Water is the best tonic for our plants

Tulips in bloom. Picture by Tom Pattinson.
Tulips in bloom. Picture by Tom Pattinson.

New plantings of hardy perennials, be they fruiting or ornamental, trees, shrubs or herbaceous perennials, are currently more at risk from wind damage than frost.

Never underestimate its soil-drying effect. I always prefer to get water into the area around the roots before back-filling new plantings. After making them sound or adding supports, follow with water – all summer if necessary.

Two raised borders were recently cleared of ageing shrubs, fed and replanted with dwarf perennials.

Having missed nature’s planting time in autumn, the forfeit comes in nurturing everything through a potentially dry spell so the hose has been resuscitating flagging symphytum (blue comfrey), French lavender (stoechas) Primula Garryarde Guinevere and others. Thankfully, they’ve responded and are well on the road to becoming established.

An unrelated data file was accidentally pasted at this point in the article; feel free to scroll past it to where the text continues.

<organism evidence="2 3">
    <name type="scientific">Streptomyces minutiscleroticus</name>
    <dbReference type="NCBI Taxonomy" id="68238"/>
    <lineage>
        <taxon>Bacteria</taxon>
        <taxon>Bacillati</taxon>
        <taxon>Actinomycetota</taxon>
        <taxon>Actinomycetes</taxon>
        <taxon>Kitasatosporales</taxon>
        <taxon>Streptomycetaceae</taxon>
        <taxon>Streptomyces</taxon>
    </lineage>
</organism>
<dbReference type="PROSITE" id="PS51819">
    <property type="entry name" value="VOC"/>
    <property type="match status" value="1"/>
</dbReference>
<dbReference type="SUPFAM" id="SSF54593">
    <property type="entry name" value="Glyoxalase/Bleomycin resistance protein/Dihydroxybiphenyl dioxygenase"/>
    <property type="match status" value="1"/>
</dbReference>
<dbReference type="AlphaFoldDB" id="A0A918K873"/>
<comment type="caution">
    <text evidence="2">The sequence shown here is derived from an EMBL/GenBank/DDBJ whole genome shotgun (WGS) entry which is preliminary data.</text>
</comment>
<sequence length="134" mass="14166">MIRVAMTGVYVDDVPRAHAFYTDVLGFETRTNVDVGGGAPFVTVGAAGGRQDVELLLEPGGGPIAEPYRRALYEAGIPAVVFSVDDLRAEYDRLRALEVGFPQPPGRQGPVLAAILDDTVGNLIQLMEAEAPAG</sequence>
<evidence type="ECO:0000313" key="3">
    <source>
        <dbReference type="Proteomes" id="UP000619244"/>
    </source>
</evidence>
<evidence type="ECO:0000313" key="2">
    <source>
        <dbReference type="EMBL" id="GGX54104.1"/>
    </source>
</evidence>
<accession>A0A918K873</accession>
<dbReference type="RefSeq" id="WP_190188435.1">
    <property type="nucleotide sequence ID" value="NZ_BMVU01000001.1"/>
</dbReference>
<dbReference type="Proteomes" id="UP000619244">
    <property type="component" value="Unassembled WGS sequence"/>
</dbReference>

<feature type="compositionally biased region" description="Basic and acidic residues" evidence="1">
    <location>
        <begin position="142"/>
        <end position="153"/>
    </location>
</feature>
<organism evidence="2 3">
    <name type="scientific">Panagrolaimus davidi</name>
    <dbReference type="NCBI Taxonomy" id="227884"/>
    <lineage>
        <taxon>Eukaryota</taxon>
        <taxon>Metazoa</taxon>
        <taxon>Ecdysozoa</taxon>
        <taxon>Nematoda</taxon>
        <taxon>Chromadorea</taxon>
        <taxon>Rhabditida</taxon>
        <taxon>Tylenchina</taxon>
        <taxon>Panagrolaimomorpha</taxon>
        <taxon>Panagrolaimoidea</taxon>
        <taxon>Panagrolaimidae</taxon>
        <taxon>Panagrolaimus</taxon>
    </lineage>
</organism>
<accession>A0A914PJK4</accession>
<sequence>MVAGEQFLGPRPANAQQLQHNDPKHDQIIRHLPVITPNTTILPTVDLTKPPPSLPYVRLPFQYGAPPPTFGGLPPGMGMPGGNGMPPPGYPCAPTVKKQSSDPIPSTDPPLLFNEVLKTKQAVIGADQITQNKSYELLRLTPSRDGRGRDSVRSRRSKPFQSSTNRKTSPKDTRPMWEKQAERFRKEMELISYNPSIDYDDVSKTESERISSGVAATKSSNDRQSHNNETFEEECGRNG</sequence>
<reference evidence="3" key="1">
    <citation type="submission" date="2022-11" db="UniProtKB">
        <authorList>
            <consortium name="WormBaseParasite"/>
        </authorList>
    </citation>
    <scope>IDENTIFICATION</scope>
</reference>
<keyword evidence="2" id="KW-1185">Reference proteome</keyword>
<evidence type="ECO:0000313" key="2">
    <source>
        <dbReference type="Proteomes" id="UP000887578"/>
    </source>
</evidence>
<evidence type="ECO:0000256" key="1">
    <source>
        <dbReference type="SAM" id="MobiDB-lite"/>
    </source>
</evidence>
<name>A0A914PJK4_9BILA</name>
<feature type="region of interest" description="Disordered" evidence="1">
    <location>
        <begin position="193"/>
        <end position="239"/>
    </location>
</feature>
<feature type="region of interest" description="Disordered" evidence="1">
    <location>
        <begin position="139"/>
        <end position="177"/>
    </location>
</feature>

Meanwhile, we face the annual problem of which plants to eject from the greenhouse to create more space for the flood of seedlings and plugs earlier transferred from compact trays to individual pots.

First up are the young chrysanthemums and the parent plants they came from. What or who follows is a mystery, and these plants know it. They’re all keeping their heads down!